The COVID-19 crisis has seen an unprecedented demand on food banks throughout New Zealand. That’s led VisionWest Community Trust, part of Glen Eden Baptist Church, to think about the issue of food insecurity and how things might need to change as we enter the recovery phase and beyond.
Between 26th March and 1st May, VisionWest fed more than 18,000 people with over 4,800 food parcels, gave away over $732,000 worth of food, and were gifted 2,200 volunteer hours by staff from VisionWest and other West Auckland organisations.
“Meeting the sudden increase in demand was a massive challenge for us,” explains Brook Turner, head of community services development at VisionWest. “Our first challenge was to pivot from being a traditional ‘come in and pick up a food parcel’ service to a delivery service where food parcels were delivered to those who required them. Our second challenge was maintaining the food supply, and the third is yet to be faced.
“Moving beyond COVID-19, we have a challenge and a wonderful opportunity to redesign how we support community whānau with food. The question is, at the end of this crisis, how do we dismantle a person’s reliance on food parcels? How can we help individuals and whānau gain the skills, opportunities and knowledge they need and empower them to become self‑reliant?”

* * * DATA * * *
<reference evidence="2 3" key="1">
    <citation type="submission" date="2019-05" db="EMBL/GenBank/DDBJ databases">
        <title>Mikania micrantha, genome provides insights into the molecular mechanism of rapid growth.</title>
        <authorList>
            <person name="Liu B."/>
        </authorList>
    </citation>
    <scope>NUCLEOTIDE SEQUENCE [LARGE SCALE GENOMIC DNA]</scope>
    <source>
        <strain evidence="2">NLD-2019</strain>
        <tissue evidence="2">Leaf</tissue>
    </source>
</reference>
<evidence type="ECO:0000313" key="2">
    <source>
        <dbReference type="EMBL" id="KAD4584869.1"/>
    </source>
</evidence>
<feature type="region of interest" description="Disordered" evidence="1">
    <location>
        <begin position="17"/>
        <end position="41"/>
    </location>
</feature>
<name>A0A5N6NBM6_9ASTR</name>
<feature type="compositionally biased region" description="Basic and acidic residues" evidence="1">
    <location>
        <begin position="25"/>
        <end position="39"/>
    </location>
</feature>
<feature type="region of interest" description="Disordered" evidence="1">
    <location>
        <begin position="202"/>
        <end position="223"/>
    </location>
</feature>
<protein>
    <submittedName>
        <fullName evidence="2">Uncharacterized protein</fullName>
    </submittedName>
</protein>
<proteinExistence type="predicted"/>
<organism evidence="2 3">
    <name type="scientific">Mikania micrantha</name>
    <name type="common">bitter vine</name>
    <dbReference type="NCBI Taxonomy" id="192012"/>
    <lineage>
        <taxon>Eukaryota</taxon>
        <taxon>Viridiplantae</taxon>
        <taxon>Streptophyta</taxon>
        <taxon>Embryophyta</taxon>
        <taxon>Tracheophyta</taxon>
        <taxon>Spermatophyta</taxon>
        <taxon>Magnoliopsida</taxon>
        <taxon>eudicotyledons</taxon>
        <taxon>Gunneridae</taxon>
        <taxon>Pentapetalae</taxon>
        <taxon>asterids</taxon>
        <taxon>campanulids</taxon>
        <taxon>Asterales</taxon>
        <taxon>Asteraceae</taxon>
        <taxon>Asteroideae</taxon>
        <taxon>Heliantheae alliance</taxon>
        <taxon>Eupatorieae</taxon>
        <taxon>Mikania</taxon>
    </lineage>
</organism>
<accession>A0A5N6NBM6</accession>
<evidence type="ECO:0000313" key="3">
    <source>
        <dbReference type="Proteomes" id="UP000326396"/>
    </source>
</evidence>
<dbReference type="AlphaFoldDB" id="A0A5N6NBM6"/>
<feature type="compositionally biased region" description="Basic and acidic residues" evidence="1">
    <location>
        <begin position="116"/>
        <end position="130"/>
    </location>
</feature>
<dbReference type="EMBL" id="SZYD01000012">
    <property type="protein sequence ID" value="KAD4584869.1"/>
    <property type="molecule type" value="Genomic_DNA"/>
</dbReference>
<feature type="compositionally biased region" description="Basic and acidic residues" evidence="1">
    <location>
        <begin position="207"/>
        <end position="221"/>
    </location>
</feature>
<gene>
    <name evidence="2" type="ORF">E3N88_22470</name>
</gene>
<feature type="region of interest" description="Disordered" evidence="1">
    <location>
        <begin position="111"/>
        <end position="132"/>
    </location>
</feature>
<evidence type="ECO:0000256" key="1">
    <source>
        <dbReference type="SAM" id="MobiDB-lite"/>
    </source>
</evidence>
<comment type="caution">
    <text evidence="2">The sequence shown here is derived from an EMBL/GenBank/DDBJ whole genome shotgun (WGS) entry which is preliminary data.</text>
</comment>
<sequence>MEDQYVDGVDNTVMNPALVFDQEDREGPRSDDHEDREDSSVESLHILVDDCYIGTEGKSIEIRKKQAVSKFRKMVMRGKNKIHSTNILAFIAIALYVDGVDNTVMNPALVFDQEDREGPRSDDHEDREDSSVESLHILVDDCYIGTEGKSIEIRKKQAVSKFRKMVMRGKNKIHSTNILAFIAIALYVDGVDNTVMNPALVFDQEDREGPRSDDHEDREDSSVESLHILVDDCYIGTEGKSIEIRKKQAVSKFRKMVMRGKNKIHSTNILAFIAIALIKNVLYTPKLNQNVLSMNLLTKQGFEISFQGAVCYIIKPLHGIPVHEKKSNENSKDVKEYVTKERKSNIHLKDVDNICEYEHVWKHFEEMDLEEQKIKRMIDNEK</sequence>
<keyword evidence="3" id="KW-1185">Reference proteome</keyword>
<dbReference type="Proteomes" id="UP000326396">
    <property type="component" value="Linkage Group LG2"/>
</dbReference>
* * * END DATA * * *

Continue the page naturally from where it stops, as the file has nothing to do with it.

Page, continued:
Brook sees this as an opportunity for all churches and social service organisations.
“There are real opportunities here for churches and other groups. Many have food banks that do a great job. But what would it look like to take that food and add more specific social supports around it?
“We have fast-food outlets, but we can also have ‘fast‑food charity’ where people show up, grab a parcel and leave. In a situation like that, there is not enough of an exchange of a relationship to enable journeying together to a place of life transformation. And that’s what we now have in New Zealand—an opportunity to enable life transformation. An opportunity to help people beyond the simple provision of food.”
It’s this desire to enable self-reliance that has led VisionWest Community Trust to a kaupapa Māori approach of walking with people through their times of vulnerability—building a reciprocity into the way support is given so that any sense of a power imbalance disappears as whānau and trust journey together as equals, each one helping others with the individual skills and abilities they have.
For more on this topic, listen to an interview Brook Turner did recently with Rhema.